Treatment Brings Hope in Alzheimer Disease: Role of Imaging AI

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Alzheimer disease (AD) is a devastating, lethal disease affecting 6 million in the US (and 20 million worldwide). The hallmarks of AD in the brain are beta-amyloid (Aβ) plaques, which are imaged with amyloid PET (Figure 1), and neurofibrillary tangles, which are imaged with tau PET.

AD is the most common form of dementia and death rates are rising. For example, while death from heart disease is down 7 percent since 2000, deaths from AD are up 145 percent. The incidence of AD doubles every five years after the age of 60. APOE ε4 status is the strongest genetic risk factor for AD, with 25 percent of the US population carrying one APOE ε4 allele (increasing the risk of AD threefold) and 2-3 percent of the US population carrying two APOE ε4 alleles (increasing risk twelve-fold). One in three seniors will die of dementia, which kills more people than breast and prostate cancer combined.

Artificial intelligence (AI) plays an important role in diagnosis and follow-up of dementia, particularly in the realm of quantitative volumetric neuroimaging (QNI). Quantitative assessment reduces reader subjectivity, and improves interand intrareader consistency, factors referrers value highly. Quantitative analysis includes color-coded segmentation and volumetric assessment of anatomic substructures pertinent to dementia, with comparison to a large normative age and gender-matched database (Figure 2). Values that fall more than two standard deviations from the mean are highlighted. For longitudinal studies, the rate of drop-off from the normative curve can be useful in differentiating mild cognitive impairment (MCI) from progression to AD, as 40 percent of patients with MCI will progress to AD. Assessment of the volumes of pertinent brain substructures can be useful in distinguishing between types of dementia. Some AI products also incorporate clinical information, APOE ε4 status, and additional quantitative imaging features in an attempt to improve prediction of which patients may progress to AD.

Biogen’s Aduhelm™, a monoclonal antibody which targets the epitope on Aβ plaque, and the first potentially disease-modifying therapy for AD, was approved by the FDA under its Accelerated Approval Program (AAP) in June 2021 — a decision seen by some as controversial due to concerns over cost and evidence of efficacy.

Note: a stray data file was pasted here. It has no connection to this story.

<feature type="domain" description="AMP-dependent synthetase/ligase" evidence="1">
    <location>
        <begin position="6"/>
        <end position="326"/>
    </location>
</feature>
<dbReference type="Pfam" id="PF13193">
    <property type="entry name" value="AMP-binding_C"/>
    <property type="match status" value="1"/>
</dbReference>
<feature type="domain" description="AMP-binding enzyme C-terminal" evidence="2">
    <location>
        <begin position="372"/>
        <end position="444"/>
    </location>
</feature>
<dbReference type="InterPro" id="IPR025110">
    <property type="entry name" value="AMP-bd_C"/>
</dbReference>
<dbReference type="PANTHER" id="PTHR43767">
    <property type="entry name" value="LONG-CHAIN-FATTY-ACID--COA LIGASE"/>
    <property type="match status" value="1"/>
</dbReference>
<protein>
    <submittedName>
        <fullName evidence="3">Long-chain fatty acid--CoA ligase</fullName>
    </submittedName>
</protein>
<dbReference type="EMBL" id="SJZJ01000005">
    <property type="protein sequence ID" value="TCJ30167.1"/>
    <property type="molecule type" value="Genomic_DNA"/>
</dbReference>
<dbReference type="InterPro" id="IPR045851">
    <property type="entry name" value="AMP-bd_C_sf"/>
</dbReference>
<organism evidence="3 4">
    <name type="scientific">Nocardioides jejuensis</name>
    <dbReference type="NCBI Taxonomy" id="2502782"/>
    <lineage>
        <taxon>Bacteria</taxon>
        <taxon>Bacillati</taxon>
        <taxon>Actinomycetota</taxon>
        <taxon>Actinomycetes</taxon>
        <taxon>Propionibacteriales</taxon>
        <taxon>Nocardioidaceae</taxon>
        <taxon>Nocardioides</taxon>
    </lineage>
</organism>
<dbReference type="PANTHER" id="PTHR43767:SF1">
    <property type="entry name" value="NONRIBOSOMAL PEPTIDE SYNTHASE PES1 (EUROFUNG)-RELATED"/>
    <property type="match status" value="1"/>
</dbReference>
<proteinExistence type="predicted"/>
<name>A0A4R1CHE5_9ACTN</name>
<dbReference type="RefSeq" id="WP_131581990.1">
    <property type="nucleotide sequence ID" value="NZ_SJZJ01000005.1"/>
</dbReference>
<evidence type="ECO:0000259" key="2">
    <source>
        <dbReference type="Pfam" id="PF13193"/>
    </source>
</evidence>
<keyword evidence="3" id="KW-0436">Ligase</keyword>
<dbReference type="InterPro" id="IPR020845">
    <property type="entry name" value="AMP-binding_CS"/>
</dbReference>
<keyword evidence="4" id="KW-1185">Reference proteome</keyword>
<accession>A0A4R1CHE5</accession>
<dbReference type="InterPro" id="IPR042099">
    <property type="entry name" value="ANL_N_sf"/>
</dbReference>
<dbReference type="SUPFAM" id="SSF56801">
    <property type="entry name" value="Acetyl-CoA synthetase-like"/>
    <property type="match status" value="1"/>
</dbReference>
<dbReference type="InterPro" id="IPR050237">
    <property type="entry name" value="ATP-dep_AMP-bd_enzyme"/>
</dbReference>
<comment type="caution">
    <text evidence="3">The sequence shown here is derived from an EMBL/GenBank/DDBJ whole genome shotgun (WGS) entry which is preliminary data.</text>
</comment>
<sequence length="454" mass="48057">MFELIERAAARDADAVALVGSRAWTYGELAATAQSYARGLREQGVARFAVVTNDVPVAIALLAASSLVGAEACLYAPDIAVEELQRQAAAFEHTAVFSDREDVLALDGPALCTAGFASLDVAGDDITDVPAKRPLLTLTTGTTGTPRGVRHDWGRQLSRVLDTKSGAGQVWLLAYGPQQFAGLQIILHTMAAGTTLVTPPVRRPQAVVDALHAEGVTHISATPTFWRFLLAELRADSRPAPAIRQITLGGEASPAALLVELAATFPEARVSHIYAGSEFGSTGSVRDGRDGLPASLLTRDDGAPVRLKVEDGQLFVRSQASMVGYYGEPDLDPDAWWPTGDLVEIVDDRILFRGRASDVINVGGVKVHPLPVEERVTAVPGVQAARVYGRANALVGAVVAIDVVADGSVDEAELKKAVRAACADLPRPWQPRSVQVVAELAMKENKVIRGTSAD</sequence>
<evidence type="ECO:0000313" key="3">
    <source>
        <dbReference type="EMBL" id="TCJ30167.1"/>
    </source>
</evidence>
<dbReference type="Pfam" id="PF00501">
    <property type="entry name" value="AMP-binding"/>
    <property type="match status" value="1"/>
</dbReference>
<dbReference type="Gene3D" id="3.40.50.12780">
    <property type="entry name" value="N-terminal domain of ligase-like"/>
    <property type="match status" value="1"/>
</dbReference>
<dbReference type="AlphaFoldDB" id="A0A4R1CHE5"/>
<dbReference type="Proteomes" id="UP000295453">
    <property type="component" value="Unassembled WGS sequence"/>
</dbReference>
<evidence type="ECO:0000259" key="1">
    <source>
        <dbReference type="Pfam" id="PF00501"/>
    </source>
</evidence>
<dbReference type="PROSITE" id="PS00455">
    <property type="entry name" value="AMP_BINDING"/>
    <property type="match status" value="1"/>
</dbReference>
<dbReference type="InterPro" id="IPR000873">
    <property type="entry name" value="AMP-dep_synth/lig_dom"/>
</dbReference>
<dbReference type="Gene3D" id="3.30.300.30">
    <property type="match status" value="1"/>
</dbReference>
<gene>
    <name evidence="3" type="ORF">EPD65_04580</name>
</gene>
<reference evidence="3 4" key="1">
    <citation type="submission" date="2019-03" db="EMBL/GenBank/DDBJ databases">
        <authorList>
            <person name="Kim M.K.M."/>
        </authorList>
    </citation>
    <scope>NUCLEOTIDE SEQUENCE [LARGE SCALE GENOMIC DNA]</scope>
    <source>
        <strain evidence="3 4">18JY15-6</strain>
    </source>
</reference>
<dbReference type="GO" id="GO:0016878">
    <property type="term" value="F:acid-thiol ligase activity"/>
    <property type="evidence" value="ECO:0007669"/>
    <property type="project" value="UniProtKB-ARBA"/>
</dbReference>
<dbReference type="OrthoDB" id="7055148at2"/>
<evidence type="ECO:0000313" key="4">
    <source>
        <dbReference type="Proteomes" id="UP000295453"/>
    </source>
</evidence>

While both Biogen’s Phase 3 clinical trials successfully met the surrogate endpoint (effective removal of Aβ plaque as shown on amyloid PET when compared to placebo), only one of the two trials met the primary endpoint of improved cognition. (The high-dose limb of one trial showed a 23 percent improvement.)

The financial impact of untreated AD is high, costing $355 billion in 2021 and rising to $1.1 trillion by 2050 in the US alone. Although Aduhelm remains expensive, Biogen has just slashed the price in half (now 28K/year). While nearly all US states will reimburse on a case-by-case basis, a federal CMS decision to approve payment has yet to be made but is expected no later than April 2022. A nationwide approval isessential to ensure consistent inclusion in hospital formularies and facilitate treatment. While the European Medicine Agency (EMA) recently recommended denying market authorization for Aduhelm, Biogen has formally requested a re-examination. Several other potential disease-modifying therapies are in the overall pharmaceutical pipeline, some of which have already been granted FDA Breakthrough Therapy designation.

Imaging enterprises will be significantly impacted by AD therapy, especially if CMS approves reimbursement. Although not label-required, confirmation of the presence of Aβ plaque is likely to be expected before patients will be treated with Aduhelm. This is accomplished through lumbar puncture, amyloid PET (currently not reimbursed by CMS), or blood tests, such as Precivity AD.